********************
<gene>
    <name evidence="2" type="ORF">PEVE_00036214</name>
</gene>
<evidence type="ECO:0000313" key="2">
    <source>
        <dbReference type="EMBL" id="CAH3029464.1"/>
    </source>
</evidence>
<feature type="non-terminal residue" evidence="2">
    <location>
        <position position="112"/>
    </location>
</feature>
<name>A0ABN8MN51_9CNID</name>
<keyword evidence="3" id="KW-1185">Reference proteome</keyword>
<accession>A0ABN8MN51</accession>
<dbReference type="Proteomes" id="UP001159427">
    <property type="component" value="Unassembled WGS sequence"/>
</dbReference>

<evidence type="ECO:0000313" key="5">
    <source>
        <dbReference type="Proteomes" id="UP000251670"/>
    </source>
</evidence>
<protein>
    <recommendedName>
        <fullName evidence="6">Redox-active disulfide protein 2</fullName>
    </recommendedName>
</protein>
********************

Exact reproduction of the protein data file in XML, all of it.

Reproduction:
<gene>
    <name evidence="2" type="ORF">PEVE_00036214</name>
</gene>
<evidence type="ECO:0000313" key="2">
    <source>
        <dbReference type="EMBL" id="CAH3029464.1"/>
    </source>
</evidence>
<feature type="non-terminal residue" evidence="2">
    <location>
        <position position="112"/>
    </location>
</feature>
<name>A0ABN8MN51_9CNID</name>
<keyword evidence="3" id="KW-1185">Reference proteome</keyword>
<accession>A0ABN8MN51</accession>
<dbReference type="Proteomes" id="UP001159427">
    <property type="component" value="Unassembled WGS sequence"/>
</dbReference>

<evidence type="ECO:0000313" key="5">
    <source>
        <dbReference type="Proteomes" id="UP000251670"/>
    </source>
</evidence>
<protein>
    <recommendedName>
        <fullName evidence="6">Redox-active disulfide protein 2</fullName>
    </recommendedName>
</protein>